SEE ALSO: TikTok owner accuses Facebook of stealing and smearing

Continue Reading

Enterprise

China won’t allow US to steal TikTok

Published

on

TikTok’s fate is in the hands of two dueling nations: China and the US. While TikTok is currently a Chinese company, the US government wants to either acquire the platform or kick it out of America entirely. This past weekend, Trump announced plans to ban the platform unless an acquisition deal is concluded by September 15. For its part, China has finally responded to the ongoing issue. According to state media, China won’t allow US to steal TikTok.

Reported by Reuters, the state-run China Daily made the comments against the American plan. “China will by no means accept the ‘theft’ of a Chinese technology company, and it has plenty of ways to respond if the administration carries out its planned smash and grab,” the report said.

Another state-run publication has likewise compared the acquisition plan to an “open robbery,” turning American into a “rogue country.”

Currently, Microsoft is discussing an acquisition of the popular video-sharing platform. By the end of Sunday, Trump seemingly stamped his approval on the plan, giving TikTok 45 days for a deal. On the other hand, TikTok is deliberating a separate move: transferring its headquarters to the UK, thereby upending Trump’s and Microsoft’s plans.

None of the involved parties have agreed to a conclusion so far. The next 40 or so days will prove critical for TikTok, the US, and China. In any case, China is finally getting in on the decision, just as it did for Huawei.

SEE ALSO: TikTok owner accuses Facebook of stealing and smearing

Continue Reading

Enterprise

TikTok is considering moving to the UK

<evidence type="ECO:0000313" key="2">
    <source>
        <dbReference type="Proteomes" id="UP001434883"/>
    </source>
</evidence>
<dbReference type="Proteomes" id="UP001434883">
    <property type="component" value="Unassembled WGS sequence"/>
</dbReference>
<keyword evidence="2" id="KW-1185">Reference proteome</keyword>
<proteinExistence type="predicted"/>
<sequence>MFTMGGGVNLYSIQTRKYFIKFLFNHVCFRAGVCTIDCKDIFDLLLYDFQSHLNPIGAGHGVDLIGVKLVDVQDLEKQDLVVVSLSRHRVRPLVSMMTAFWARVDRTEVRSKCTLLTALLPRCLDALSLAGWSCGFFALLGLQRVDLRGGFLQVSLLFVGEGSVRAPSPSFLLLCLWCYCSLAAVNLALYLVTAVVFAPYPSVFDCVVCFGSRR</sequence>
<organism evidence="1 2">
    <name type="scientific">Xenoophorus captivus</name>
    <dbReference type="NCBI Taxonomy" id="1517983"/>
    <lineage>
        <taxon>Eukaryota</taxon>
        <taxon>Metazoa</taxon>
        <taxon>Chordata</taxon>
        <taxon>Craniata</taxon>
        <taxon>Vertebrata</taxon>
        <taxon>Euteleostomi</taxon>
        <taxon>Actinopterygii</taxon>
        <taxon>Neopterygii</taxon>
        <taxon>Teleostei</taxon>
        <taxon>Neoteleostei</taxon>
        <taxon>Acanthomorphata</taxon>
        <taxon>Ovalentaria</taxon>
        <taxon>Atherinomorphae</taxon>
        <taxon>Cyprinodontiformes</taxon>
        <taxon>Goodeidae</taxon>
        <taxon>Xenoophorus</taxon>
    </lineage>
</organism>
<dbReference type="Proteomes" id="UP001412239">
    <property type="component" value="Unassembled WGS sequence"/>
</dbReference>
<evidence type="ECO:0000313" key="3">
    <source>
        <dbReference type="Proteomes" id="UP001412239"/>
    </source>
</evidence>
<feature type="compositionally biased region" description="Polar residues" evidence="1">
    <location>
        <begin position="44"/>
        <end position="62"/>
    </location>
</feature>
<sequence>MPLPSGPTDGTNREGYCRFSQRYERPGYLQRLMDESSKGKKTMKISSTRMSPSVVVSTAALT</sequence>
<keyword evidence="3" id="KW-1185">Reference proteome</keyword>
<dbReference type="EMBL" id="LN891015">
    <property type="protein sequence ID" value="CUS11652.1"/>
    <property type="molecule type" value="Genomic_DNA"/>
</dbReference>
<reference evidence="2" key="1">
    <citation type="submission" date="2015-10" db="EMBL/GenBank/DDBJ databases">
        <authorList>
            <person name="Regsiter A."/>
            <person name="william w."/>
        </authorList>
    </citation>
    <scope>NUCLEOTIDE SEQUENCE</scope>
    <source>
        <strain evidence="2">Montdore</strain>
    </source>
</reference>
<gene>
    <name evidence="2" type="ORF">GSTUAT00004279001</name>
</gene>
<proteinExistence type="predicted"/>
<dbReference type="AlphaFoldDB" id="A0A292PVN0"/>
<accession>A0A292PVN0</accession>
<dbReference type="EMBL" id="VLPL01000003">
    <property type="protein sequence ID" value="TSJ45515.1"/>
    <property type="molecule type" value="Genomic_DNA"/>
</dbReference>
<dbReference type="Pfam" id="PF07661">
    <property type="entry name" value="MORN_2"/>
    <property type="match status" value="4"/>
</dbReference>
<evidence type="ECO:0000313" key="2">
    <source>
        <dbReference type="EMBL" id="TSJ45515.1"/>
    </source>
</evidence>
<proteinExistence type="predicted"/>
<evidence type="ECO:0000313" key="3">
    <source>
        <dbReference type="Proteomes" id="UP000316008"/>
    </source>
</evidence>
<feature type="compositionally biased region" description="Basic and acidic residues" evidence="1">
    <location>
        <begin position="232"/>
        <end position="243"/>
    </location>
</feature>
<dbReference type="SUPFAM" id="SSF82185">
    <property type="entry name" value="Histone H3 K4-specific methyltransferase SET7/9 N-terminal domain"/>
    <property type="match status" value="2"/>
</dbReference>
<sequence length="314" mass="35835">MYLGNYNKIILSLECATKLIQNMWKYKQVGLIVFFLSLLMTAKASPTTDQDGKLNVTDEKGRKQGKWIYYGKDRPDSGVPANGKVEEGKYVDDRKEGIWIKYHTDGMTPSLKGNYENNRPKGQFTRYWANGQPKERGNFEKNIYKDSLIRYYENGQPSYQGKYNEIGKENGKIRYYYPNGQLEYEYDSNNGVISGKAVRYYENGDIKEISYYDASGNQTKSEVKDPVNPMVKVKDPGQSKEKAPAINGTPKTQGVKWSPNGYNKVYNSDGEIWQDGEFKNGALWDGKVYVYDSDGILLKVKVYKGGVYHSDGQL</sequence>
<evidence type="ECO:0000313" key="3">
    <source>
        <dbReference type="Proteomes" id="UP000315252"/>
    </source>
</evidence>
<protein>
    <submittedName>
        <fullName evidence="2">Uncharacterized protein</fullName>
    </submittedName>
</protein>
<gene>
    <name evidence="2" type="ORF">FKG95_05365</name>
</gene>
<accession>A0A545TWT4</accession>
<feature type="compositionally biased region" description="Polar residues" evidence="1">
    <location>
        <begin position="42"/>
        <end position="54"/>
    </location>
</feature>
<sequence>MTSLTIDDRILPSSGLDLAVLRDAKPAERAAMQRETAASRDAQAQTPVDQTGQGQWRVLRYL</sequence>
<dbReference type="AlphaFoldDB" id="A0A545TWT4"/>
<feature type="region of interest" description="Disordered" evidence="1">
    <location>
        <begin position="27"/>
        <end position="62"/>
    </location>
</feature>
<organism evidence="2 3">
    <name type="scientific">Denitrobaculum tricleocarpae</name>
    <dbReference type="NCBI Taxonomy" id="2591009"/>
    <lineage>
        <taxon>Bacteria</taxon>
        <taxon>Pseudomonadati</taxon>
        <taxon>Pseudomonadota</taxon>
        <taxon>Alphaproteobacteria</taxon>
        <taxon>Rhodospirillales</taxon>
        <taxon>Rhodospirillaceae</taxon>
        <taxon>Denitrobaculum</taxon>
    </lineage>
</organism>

Moving away from the US and China

Published

on

Since the end of last week, TikTok has scrambled to find a solution for its woes in the US. On Friday, President Donald Trump announced a definitive ban against the Chinese video-sharing platform. By the end of Sunday, the American leader pivoted and warmed up to the idea of an American acquisition led by Microsoft. Trump then gave ByteDance a 45-day deadline to reach an amenable deal between the two parties. Though presenting itself as a yes or no deal, the acquisition plan has spawned an all-new direction. Going against the American plan, TikTok is considering moving to the UK.

Reported by Britain’s The Sun, ByteDance is expected to announce a plan to establish TikTok’s headquarters in London. The expected plan is a plot twist for the Chinese company. Instead of benefiting both Microsoft and Trump, TikTok can kick both to the curb and approach a different market.

With a move to London, TikTok can potentially appease the cybersecurity concerns of all parties voting against the platform. According to the report, a move will prove beneficial to both TikTok and London. One minister was even quoted saying: “This isn’t like Huawei where there are national security concerns.”

Despite the seeming benefit of such a decision, Trump might not agree to the plan regardless. His latest directive advises TikTok to make a deal with an American corporation within 45 days.

Regardless, TikTok is up for grabs. Wherever TikTok plans to move (if they plan to move), both parties will stand to gain. The video-sharing platform is among one of the top apps used today.

SEE ALSO: TikTok owner accuses Facebook of stealing and smearing

Continue Reading

Trending